(Matt, 4/8/14, Sensor & Systems, “Is innovation of geospatial technology destined to always be driven by military budgets?” http://www.sensorsandsystems.com/dialog/perspectives/33571-is-innovation-of-geospatial-technology-destined-to-always-be-driven-by-military-budgets.html, Accessed 7/8/14, AA)
The innovator always gives back by raising technology standards and introducing new tools for the betterment of their trade. For many innovations, this is a passive benefit of the visionaries that saw an advantage and reaped a financial reward, with the top tools slowly filtering down to more users. For military intelligence, the advancements are aimed at an ongoing goal to know more, and to act before disruption or to even eliminate the disruption before it takes hold. The innovation occurs upon this continuum, and the United States National Geospatial-Intelligence Agency has given back byhelping to break down barriers to make geospatial tools work more seamlessly across scale, devices, and enterprise databases.
The NGA has been a champion of open standards, and more recently open source, with advancements helping to spread functionality and ease integration. As their core databases grow to encompass an increasing mandate for information, we can expect innovation in data warehousing, distribution, communication, and map-based collaboration. Today’s military intelligence rests on a far more open and interoperable platform, with far fewer silos or information dead ends, and this vision and underpinning standards and protocols helps all users.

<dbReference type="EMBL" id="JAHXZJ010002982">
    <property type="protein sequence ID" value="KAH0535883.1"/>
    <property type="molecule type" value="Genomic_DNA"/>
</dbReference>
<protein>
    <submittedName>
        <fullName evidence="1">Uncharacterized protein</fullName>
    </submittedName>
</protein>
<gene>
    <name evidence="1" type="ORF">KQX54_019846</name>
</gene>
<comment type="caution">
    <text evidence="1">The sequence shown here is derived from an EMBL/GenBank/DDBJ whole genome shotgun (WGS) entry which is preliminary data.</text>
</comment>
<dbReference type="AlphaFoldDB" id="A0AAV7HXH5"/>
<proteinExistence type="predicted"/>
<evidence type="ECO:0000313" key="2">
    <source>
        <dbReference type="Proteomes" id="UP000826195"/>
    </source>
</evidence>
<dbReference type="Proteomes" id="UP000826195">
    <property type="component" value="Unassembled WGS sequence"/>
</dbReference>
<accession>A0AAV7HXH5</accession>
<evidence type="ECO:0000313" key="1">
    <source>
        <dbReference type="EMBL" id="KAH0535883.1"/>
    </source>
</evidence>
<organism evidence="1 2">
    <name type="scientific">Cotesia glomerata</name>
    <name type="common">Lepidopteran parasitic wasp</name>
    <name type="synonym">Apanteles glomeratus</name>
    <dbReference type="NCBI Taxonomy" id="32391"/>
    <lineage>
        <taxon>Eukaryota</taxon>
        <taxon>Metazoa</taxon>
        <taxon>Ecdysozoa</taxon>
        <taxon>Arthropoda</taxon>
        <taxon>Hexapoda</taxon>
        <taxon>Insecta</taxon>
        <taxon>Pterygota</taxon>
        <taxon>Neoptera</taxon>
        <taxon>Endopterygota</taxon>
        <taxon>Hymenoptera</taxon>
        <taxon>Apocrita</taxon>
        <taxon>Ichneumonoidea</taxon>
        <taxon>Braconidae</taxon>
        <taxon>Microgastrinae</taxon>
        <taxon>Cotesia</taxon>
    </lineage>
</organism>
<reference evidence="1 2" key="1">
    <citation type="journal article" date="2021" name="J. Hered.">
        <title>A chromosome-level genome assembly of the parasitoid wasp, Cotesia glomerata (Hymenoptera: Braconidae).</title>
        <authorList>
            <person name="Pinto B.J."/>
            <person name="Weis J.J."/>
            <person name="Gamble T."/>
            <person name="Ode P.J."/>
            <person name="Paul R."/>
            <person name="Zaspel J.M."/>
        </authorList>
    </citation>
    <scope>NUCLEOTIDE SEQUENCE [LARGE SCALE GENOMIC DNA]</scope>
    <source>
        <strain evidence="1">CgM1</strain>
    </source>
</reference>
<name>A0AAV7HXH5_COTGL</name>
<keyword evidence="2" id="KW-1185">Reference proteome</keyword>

The benefits of accurate and detailed maps in military hands is an informed understanding and a decisive advantage for the policymakers, warfighters, intelligence professionals and first responders that use this information. Yes, much of geospatial innovation is pinned to military objectives, but we all benefit from an improved and shared understanding.